- It is very common for post-separation abuse to consist of dueling accusations of narcissism.
- This can make courts and judges unsure who to believe, leaving victims vulnerable to further abuse in court.
- Knowing how to spot these abuse tactics can help support victims who are experiencing this in their divorce.
I recently participated in a consultation with two therapists working with a divorcing couple as part of a mandated court mediation. Both therapists were told by their respective clients that their exes were “narcissists” and that each client was the victim of the other. The therapists were tasked with the role of having to decipher who was telling the truth and, thus, how the judge would decide the final court ruling for their divorce.
This experience did bring up an interesting debate: How do judges know whom to believe? In therapy, the goal is different because we are there to help the client with whatever they bring to the table (or couch). The goal isn’t to get to the “truth” behind the events but to help them process their feelings and experiences resulting from their experiences. However, as in cases of post-separation abuse or “high-conflict divorces,” as the courts often refer to them, there is often a need for professionals to get to some element of truth.
When words like narcissism are used in court as verbal swords, it is common for the court to dismiss these labels as trivial. “I don’t even want that word in my court; I am so sick of hearing it during divorce trials,” one judge said loudly during a recent clients’ hearing.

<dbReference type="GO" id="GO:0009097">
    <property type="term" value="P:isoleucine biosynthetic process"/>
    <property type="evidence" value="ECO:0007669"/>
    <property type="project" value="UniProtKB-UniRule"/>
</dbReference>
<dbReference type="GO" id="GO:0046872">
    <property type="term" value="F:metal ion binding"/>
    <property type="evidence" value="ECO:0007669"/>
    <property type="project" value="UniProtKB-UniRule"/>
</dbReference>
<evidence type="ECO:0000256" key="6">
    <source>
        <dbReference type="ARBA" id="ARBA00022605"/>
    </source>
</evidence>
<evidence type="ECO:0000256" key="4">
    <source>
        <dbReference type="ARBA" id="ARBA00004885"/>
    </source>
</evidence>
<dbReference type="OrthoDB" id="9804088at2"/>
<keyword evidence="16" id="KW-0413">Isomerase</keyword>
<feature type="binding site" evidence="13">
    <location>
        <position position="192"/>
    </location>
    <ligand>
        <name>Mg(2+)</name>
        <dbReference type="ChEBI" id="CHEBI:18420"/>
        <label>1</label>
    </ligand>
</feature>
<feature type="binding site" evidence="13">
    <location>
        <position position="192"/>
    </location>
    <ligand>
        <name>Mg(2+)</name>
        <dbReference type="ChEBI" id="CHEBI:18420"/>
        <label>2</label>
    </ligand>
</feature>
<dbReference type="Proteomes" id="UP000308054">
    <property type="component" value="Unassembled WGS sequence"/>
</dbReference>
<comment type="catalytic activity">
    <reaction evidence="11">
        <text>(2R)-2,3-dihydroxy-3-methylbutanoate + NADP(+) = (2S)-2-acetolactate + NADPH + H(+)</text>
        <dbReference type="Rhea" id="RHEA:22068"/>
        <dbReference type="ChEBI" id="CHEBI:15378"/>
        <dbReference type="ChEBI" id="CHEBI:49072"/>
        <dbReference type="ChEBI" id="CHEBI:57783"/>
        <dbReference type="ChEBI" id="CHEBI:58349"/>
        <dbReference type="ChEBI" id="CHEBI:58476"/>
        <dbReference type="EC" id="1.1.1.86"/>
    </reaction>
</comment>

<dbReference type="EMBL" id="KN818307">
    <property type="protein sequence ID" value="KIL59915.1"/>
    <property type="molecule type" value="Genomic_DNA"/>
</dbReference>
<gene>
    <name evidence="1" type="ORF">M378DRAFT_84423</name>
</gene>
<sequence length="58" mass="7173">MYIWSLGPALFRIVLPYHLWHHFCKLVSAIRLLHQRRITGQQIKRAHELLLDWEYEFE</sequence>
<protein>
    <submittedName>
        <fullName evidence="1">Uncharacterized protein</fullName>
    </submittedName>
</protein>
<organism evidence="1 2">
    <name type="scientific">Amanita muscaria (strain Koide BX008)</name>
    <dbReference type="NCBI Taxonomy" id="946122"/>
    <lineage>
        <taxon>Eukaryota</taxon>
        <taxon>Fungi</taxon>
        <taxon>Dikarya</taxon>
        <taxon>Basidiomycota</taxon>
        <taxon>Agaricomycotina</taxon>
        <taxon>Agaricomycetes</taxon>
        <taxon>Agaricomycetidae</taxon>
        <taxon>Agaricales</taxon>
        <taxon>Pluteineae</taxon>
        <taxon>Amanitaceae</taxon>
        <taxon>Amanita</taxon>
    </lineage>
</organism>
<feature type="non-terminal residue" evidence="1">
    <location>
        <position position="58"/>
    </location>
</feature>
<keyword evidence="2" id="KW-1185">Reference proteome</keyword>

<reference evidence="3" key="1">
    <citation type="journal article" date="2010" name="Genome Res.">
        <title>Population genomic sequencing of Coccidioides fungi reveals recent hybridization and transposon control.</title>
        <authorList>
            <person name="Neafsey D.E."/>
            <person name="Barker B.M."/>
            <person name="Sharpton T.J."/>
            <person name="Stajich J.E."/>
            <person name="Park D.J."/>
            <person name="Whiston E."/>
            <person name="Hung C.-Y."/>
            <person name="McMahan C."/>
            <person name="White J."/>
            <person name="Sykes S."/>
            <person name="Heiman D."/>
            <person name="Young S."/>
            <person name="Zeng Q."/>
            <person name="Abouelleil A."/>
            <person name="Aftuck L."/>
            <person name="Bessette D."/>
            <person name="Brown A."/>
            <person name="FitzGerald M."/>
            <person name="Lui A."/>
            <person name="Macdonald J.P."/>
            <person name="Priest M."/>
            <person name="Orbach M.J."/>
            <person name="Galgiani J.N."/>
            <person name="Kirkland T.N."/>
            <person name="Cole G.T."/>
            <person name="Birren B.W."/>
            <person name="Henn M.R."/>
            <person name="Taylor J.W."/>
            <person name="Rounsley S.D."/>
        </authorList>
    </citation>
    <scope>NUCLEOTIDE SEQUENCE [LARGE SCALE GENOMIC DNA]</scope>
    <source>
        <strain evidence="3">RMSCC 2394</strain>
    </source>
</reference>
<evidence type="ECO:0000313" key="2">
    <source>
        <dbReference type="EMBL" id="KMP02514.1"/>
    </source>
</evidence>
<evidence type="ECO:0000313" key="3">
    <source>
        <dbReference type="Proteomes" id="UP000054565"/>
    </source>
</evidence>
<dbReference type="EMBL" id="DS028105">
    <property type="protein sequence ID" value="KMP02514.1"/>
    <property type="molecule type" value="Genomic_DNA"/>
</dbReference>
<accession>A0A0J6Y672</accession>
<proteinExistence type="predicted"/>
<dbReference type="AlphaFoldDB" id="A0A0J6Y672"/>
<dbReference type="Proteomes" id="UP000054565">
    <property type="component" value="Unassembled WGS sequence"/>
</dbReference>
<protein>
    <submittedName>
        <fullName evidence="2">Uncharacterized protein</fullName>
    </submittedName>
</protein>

In theory, it makes sense. People with NPD exist in all walks of life. Many of us can and do experience traits of NPD—as the diagnosis exists on a spectrum. It is a myth that narcissism is synonymous with danger or lack of emotion. Therefore, tossing out dueling accusations of narcissism in a courtroom can be both counterproductive and can make you appear vindictive, and this is often why I tell clients not to use that word in open court proceedings.
However, those with NPD who also engage in ways that hurt others and do not do anything to take ownership or learn from this can be dangerous due to a lack of remorse or compassion: the things that usually act as a morality barometer. In court and divorce proceedings, it can feel like merciless torture. Without the label to define the experience, how can someone proceed with explaining their experience?
To help, I turned to New Jersey divorce and matrimonial attorney Sarah J. Jacobs, who often supports clients through high-conflict divorce proceedings. Like many who work in this area of the law, she finds that in these instances, the clients are most likely divorcing someone with NPD or narcissistic personality disorder due to the ways that the behaviors play out in court. “This is where having an attorney familiar with NPD and their behavior is critical,” she reports.
According to Jacobs, here are some of the common ways that she sees someone with NPD take advantage of court proceedings, as well as some general tips for how to manage:
1. Attempts to delay proceedings
“They do this by failing to comply with Court Orders, refusing to respond to phone calls or to cooperate with discovery, switching lawyers every couple of months, delaying decision-making, negotiating an issue to death, and then refusing to actually sign a document codifying the agreements, playing games by skirting the plain language of the Orders or Agreements and then claiming they didn’t understand it or it’s no longer suitable.” To this, Jacobs often drives home the importance of thorough documentation. “Document, document, document. Keeping copies of emails, text messages, photographs, etc. relating to what the narcissist says and does is critical in the long-term divorce.”